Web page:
#5289711 Hiding Company Nationality

Posted by Olof Hedman on 02 May 2016 - 06:03 AM

Do you think the nationality of the developer can affect the initial perceived quality of a piece of software?


I'm sure it _can_.

In most cases though, the nationality of the developer is totally irrelevant, and not something the end user cares about.

I'm sure most gamers doesn't even know the name of the developer of many of the games they play. (or they think the game developer is named "EA")

#5288888 what is meant by Gameplay?

Posted by Olof Hedman on 27 April 2016 - 02:54 AM


Not necessarily -- its true that many scripting languages are compact or have features (e.g. actor-model, prototypal inheritance model) that lend themselves to scripting game entities and game interactions, but that does not mean that writing gameplay code in C++ has to more difficult or more verbose for the people "scripting" the gameplay elements, albeit in C++.


Many custom scripting languages are basically just stripped down C-syntax anyway.  :)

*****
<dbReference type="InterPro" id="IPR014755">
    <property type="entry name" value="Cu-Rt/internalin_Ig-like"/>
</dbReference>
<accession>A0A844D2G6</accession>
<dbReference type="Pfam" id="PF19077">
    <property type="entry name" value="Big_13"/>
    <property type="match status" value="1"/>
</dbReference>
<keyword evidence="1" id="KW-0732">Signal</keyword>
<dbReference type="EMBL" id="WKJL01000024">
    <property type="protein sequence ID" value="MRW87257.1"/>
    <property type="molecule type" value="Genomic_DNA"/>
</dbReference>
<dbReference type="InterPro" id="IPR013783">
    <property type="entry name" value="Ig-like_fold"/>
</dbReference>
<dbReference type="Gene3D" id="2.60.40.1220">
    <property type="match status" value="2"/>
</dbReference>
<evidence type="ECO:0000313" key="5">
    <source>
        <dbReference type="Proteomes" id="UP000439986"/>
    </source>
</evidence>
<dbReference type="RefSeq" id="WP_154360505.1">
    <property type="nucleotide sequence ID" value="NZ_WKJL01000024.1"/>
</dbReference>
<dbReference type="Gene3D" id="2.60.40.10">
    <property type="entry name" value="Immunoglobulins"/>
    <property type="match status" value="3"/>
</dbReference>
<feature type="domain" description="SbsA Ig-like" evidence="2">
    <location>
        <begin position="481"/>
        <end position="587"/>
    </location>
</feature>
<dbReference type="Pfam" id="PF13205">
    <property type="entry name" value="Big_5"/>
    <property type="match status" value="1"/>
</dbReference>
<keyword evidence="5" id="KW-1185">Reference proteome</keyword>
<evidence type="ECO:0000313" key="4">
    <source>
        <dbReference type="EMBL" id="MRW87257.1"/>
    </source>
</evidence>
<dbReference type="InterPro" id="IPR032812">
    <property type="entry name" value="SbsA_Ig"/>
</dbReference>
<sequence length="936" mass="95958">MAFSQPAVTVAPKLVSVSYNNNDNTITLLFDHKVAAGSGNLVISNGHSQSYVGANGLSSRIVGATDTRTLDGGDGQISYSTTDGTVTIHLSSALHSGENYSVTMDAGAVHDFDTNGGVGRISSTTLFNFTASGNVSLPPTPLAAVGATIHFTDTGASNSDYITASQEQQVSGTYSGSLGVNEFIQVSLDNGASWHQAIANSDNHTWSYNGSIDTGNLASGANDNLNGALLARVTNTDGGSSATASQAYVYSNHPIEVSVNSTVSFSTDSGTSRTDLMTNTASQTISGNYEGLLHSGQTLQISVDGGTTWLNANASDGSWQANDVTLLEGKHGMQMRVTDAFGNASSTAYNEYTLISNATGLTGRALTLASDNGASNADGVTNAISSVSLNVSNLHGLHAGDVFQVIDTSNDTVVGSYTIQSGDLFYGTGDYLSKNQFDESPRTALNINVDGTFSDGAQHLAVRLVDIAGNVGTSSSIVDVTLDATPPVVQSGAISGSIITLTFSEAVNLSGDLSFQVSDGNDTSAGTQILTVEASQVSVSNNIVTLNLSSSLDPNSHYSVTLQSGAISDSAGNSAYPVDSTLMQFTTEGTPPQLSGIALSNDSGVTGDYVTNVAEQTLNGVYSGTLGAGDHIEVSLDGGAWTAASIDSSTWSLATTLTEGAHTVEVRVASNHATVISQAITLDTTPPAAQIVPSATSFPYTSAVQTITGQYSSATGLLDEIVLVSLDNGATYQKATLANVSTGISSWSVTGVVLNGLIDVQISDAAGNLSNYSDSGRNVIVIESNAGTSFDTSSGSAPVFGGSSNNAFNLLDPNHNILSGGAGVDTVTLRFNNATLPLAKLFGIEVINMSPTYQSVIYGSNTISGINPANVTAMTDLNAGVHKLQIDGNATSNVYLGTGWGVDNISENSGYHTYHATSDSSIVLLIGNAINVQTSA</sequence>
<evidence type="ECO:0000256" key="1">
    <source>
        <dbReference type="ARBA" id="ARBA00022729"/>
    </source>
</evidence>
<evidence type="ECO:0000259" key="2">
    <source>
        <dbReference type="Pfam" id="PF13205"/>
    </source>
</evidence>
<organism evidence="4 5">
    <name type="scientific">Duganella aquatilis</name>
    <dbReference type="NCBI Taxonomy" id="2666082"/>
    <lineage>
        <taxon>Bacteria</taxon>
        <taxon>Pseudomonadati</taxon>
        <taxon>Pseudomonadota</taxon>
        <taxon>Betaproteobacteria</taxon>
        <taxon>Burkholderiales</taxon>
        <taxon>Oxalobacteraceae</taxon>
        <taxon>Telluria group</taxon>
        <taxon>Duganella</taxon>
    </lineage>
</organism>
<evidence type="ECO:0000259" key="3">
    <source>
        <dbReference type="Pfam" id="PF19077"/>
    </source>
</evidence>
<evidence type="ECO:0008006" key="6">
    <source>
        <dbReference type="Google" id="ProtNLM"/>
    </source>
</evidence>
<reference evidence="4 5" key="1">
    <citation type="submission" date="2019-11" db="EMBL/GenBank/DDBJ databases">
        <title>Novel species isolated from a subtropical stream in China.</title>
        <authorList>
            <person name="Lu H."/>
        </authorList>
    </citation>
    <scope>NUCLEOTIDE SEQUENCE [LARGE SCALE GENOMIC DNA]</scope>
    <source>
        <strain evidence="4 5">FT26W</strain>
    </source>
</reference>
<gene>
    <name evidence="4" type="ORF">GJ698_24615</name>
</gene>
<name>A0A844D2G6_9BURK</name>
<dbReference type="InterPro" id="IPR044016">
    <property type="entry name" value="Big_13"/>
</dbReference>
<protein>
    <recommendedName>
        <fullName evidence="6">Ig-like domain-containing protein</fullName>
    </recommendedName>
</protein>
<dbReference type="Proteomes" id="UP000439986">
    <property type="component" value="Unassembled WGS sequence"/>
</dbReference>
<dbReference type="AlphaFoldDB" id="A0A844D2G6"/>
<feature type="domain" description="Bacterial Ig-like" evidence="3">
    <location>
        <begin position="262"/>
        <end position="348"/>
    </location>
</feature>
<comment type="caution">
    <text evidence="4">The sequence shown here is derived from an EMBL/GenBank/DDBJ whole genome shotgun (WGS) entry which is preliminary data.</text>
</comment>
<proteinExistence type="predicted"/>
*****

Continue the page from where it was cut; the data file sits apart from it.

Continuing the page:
There is no reason you _have_ to use a scripting language.


From my view, as a small scale developer with our own engine, I've always seen adding a scripting language as just unnecessary extra work and more stuff to maintain.

Our engine needs a proper C++ API anyhow, so why spend the extra work adding another API, which most likely will just be a subset of the engines true capabilities.


Also increases the work to add new features.

Plus you have an extra layer of code that can introduce bugs, while it also often makes debugging harder.

And when you try to push the boundaries of what the scripting language is capable of, it can get messy...


I imagine the cost-benefit will be better in a larger organisation where you have a lot of people that need to implement game specific stuff, and you also have a support organisation to keep the scripting language with enough features and debugging tools to be useful.


With just a few people, where everyone is part engine part game implementers, and everyone already know C++ well, there is little reason to use a scripting language.

#5286848 Simple code for reading and writing file in UTF-16 mode

Posted by Olof Hedman on 14 April 2016 - 05:55 AM

The problem seems to be std::endl outputting ascii line endings instead of UTF-16 encoded line endings (notice the missing 00 between them, which is there in the input).


This makes the whole string get shifted after it, so all code points are no longer aligned to word boundaries. Only reason the second line works at all is because there is two line endings after the first line making the string aligned again.